Roger Ebert: The Balcony Is Closed

Roger Ebert: The Balcony Is Closed

I was saddened to hear of Roger Ebert's death today at the age of 70.  His death was sudden given that he announced just yesterday that he was taking a "leave of presence" to battle a recurrence of the cancer he battled for nearly a decade.

Roger Ebert was a small town guy made good.  Born and raised in central Illinois, Ebert came to Chicago in 1966 as a reporter for the Chicago Sun Times, becoming movie critic a year later.  He won a Pulitzer Prize in 1972 but it wasn't until years later, when teamed with Chicago Tribune critic Gene Siskel for a PBS show called Sneak Previews, that his star was launched.


Sneak Previews was from another era; the pre-cable, pre-on demand days.  Imagine, you youngsters out there, a far away time when you had to either turn newspaper pages or get in front of a T.V. (VCR's weren't even in vogue) or radio to learn what's playing at the local movie house.  In the era of "must see TV" viewers flocked to a half hour of two guys talking movies.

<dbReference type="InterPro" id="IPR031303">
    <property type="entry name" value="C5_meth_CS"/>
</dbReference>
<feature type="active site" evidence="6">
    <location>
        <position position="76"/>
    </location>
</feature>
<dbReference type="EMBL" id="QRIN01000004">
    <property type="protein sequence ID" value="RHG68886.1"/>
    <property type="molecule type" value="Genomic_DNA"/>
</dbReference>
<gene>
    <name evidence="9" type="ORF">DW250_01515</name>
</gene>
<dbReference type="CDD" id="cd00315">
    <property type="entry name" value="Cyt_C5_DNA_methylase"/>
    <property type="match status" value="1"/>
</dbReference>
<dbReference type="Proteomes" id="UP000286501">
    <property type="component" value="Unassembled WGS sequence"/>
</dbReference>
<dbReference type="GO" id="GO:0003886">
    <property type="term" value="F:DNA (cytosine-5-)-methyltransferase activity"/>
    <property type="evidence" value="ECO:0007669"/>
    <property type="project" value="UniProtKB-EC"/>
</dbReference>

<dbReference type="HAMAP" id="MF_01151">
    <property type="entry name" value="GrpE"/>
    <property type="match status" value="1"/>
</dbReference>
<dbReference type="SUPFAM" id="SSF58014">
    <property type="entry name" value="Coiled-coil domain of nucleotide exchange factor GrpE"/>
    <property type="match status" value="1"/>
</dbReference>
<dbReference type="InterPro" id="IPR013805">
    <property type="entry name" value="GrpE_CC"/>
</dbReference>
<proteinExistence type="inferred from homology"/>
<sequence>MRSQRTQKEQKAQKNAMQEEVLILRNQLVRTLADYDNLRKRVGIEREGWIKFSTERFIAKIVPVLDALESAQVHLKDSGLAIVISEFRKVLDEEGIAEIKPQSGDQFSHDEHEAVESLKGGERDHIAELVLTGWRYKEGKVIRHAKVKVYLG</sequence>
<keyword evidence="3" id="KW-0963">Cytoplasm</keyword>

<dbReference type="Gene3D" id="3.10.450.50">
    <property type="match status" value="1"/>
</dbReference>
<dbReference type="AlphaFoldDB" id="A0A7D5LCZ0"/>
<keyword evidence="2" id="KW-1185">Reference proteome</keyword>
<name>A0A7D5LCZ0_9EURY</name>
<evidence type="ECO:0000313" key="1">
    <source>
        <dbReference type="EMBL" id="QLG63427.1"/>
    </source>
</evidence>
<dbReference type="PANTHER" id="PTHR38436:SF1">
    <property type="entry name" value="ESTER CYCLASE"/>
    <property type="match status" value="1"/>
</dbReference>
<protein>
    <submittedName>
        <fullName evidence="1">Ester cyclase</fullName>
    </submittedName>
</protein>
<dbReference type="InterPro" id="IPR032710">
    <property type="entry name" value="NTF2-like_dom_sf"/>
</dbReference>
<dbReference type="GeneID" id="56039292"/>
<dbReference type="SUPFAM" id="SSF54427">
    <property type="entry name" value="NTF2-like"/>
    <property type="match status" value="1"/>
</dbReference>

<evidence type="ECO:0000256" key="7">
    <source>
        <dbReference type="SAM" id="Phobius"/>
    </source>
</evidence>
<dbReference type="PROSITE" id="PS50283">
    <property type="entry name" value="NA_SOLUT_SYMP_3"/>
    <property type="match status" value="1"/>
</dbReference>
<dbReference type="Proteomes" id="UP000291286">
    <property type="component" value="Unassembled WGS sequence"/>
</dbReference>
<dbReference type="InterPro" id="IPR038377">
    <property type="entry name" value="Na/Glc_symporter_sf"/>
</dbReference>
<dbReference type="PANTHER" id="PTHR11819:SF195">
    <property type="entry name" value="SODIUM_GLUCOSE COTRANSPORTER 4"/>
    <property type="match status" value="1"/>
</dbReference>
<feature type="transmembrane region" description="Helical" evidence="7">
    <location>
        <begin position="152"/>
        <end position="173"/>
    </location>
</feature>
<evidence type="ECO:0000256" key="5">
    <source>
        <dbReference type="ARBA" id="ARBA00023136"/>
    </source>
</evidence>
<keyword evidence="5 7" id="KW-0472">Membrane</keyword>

If it was Saturday night in Chicago, chances were you weren't going anywhere until you heard what Siskel and Ebert had to say.  Our house was no different.  My parents went to a movie every weekend for over 30 years, none of them without a "thumbs up" from Siskel and Ebert.

And you always wondered what went down once the show ended, because Siskel and Ebert, at least on camera, were like oil and water.  Gene Siskel had a light smugness about him while Roger Ebert was the everyman, generous and caring.  Overweight, glasses and rumpled clothes, Roger Ebert was a sharp contrast to the thin, balding Ivy League pedigree of Gene Siskel.  They fought on camera, making passive aggressiveness an art form.  For viewers, siding with one critic over the other said much about ourselves.

Roger Ebert and Gene Siskel became mega television stars and cultural icons; anointing another movie critic soon became as challenging as naming Oprah's equal.  After Gene Siskel died in 1999 Ebert continued the show (subsequently named At The Movies) until cancer treatments forced him to leave the show.  He was true to his journalism roots until the end, blogging and writing moving pieces about film, life and his struggles with cancer because, as they say, "writers write."  How ironic that losing the ability to speak as a result of cancer made Ebert's voice more powerful.

Roger Ebert has been described as having "the soul of a poet."  His words, wit and voice will be missed.

What are your memories of Roger Ebert?  I would enjoy hearing from you.

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